Boko Haram suspects
By Paul Obi
As Nigeria confronts the terror campaign by the Islamic extremist sect, Boko Haram, the Archbishop of Canterbury and head of the Anglican Church in the world, Very Rev. Ron Williams, last week described the group’s attacks in the country as “disturbing”.
In a letter to the Nigerian church, the Archbishop observed that the incessant cases of terrorism carried out by the sect portended great danger to Nigeria and the world, as Nigeria is a prominent member of the comity of nations.
The letter, which was delivered by a member of the British House of Lords and Bishop of Durman, Rt. Rev. Justin Webly, who was in Nigeria to condole with Nigerian Christians, read thus: “The news of the ongoing attacks by Boko Haram continues to be very disturbing. We have heard from the Bishop of Damaturu via the Bishop of Herefold how many Christians have fled the city in fear of their lives. We are continuing to raise these issues with the government here in the UK and support the position of those who are living in fear of the ongoing violence.”
According to the Archbishop, the people and government of the United Kingdom will continue to be on the side of Nigerians, both on the Boko Haram attacks and the fuel crisis.
While welcoming the Archbishop of Canterbury’s emissary, the Primate of the Anglican Communion, Most Rev. Nicholas Okoh, stressed that Nigerians were not ready for any strife on religious lines. “Christians and Muslims are very ready to live together,” he said. Okoh said it was the hope of many Nigerians that the recent attacks by Boko Haram sect would be the last.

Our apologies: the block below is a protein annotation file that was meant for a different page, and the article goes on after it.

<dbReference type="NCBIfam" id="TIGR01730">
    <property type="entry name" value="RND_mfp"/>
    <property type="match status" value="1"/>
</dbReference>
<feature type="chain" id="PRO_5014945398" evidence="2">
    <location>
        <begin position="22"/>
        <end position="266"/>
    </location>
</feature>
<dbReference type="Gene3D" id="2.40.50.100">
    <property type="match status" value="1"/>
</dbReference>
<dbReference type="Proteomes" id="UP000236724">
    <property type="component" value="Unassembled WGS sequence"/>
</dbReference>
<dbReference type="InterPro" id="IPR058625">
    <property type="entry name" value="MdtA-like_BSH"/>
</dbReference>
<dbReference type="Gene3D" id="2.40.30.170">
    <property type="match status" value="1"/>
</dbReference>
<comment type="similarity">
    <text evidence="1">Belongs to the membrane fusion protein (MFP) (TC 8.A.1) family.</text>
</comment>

“It's our belief that it will not go beyond that, as the church is facing serious temptation. The church does not initiate confrontation; all along, we have tried to turn the other cheek. People at this moment, with the continuation of Boko Haram attacks, are seriously being tempted to find a solution in order to ensure their safety.”
While handing a note of warning on further attacks, Okoh said: "For now, people are being restrained by the Spirit of God. We are appealing to leaders who can reach the Boko Haram sect to dissuade them from reaching the trajectory they are traveling; they should leave the church alone.
“To use the church to settle scores with the government is certainly what I cannot tell you what would come out from it.”
On the national strike and the oil subsidy removal crisis, Okoh said though subsidy was a crucial issue, dwelling too much on oil subsidy would distract governance in the country.
In his view, “Subsidy problem is distracting government from the real issues of security. Security is the number one issue, it can decide whether Nigeria will move forward or not.”